This topic makes me recall what our professor in college told us before we were released for practice teaching or in-service training, ” The more diverse your teaching strategies are, the more certain that you are hitting diverse learners!”
With this, I say, “My students are like pens. Their different colors make them unique. But, they serve the same purpose! Definitely, my classroom is one huge jar full of sharpened pencils.”
Then, when I became a full-fledged teacher, I realized my professor was actually fostering differentiated instruction in a regular classroom! And, I was curious where to begin since I was then handling 50 students in one class!
<<Looking for great inspiration about student diversity? We found 5 page-turner books that can help you handle delicate topics of students from diverse backgrounds to give them quality access to learning.
What is differentiating instruction really all about?
I would like to consider the situation shared with me by a new teacher I knew. “Why are my students not learning the same skill at the same time? It frustrates me. I still have a lot of competencies to cover. Some of my students just didn’t get it no matter how I covered the board with examples! I just didn’t hit it bull’s eye!”
I’ve never seen anyone as worried and as anxious as her. But, it didn’t make my blood run cold. I got her point and I understood her well!
Such was the situation! Well, I pretty understand her situation because she is new to the teaching profession and she still needs to uncover a lot about the diversity of learners, learning styles, diverse teaching strategies, and most importantly, differentiated instruction in a regular classroom!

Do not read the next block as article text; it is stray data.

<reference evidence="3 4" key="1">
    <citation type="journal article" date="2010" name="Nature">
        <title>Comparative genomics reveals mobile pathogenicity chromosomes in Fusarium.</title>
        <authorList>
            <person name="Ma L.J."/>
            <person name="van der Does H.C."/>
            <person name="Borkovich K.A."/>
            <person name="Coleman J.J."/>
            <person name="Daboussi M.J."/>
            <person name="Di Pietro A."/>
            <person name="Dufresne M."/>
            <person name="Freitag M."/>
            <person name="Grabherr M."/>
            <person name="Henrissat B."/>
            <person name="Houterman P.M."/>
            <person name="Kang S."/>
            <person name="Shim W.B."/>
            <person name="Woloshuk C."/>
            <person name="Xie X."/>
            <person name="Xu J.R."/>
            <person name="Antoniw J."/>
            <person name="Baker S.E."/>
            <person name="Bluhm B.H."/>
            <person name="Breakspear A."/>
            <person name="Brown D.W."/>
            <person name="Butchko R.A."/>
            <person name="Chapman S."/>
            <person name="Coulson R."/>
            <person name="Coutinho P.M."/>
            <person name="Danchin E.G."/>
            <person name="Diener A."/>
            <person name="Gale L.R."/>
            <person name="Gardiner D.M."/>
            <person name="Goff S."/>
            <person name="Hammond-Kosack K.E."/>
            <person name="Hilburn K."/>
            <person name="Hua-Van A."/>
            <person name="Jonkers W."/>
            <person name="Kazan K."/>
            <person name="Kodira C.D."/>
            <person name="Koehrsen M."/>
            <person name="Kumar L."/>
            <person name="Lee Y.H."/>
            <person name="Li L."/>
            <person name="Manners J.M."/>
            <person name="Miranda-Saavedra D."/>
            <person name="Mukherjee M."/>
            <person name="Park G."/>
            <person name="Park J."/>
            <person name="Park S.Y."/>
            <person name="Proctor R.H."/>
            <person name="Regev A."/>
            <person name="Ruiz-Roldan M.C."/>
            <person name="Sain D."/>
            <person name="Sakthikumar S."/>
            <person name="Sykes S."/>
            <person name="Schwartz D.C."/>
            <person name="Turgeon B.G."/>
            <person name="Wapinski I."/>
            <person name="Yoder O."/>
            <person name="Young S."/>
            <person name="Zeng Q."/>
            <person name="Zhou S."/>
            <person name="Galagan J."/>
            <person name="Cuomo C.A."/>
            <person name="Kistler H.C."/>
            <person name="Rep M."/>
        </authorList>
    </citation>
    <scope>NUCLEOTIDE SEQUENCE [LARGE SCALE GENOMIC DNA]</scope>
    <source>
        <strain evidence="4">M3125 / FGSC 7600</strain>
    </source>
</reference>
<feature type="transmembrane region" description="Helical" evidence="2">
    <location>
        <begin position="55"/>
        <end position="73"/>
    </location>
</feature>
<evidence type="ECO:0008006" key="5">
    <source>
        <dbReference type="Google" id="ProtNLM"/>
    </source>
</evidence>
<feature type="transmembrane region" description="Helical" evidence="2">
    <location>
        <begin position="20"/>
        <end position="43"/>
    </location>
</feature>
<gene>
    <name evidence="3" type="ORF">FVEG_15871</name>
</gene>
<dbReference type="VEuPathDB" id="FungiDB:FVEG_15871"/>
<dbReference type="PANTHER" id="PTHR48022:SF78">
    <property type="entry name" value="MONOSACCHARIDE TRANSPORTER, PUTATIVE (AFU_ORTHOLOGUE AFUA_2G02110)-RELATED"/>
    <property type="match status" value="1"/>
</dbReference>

So, I simply asked the teacher, “Do you know who among your students are good at numbers? What about the number of learners who are good readers? Who among them loves art and has displayed creativity? Do you know their specific interests?
Do you think I was able to help her by asking those questions? Why is it important to know what areas in which our students are good? Why is it important to check the learning profiles of our students?
My answer? So, our labor will not be in vain!
Even though you will arm yourself with the most colorful visuals but you are not aware that your students have different interests and learning styles, still it won’t help promote desirable learning outcomes.
We need to respond to students with varied needs and interests. Remember, there’s no one-size-fits-all strategy. Gone are the days for this kind of mentality.
Also, we should not expect our students to learn the same skill at the same time or take the same assessment.
Hence, meeting our students with different learning needs and learning styles is highly indispensable in teaching and learning.
What is differentiated instruction?
Differentiated instruction is a teaching approach where a teacher employs varied instructional strategies and activities that will meet each student’s learning needs. It is an approach by which teachers recognize the diversity of learners.
According to Carol Ann Tomlinson, an American educator, author, and speaker, “differentiated instruction is a framework of meeting students’ individual needs in education”.
It is a way of thinking about teaching and learning. Therefore, differentiated instruction is not about a multitude of teaching strategies.
Furthermore, she made it clear that what our students learn, their ways of learning, and how they exhibit what they learned should be per their learning readiness, interests, and manner of learning.
Through differentiation, teachers aim to provide tasks and learning activities according to students’ needs and interests. It means that the teacher has to understand the students’ similarities and differences.
Specifically, when we meet students’ different learning needs, we can be certain that productive learning takes place.
Meeting a student’s individual needs is somewhat challenging but it pays the best interest. It will require us to be more sensitive to our students’ learning styles so we can tailor fit our instruction and make needed adjustments.
If we teachers differentiate instruction by making modifications in our teaching processes, learning content, ongoing assessment strategies, and learning environment, we are genuinely helping our students to be successful in their education.
Why is there a need to differentiate instruction?
When I was a new teacher, I stumbled upon the same problem. I thought my carefully planned daily lesson plan always hit the targeted objectives. However, I suddenly noticed the pitfalls during the assessment stage.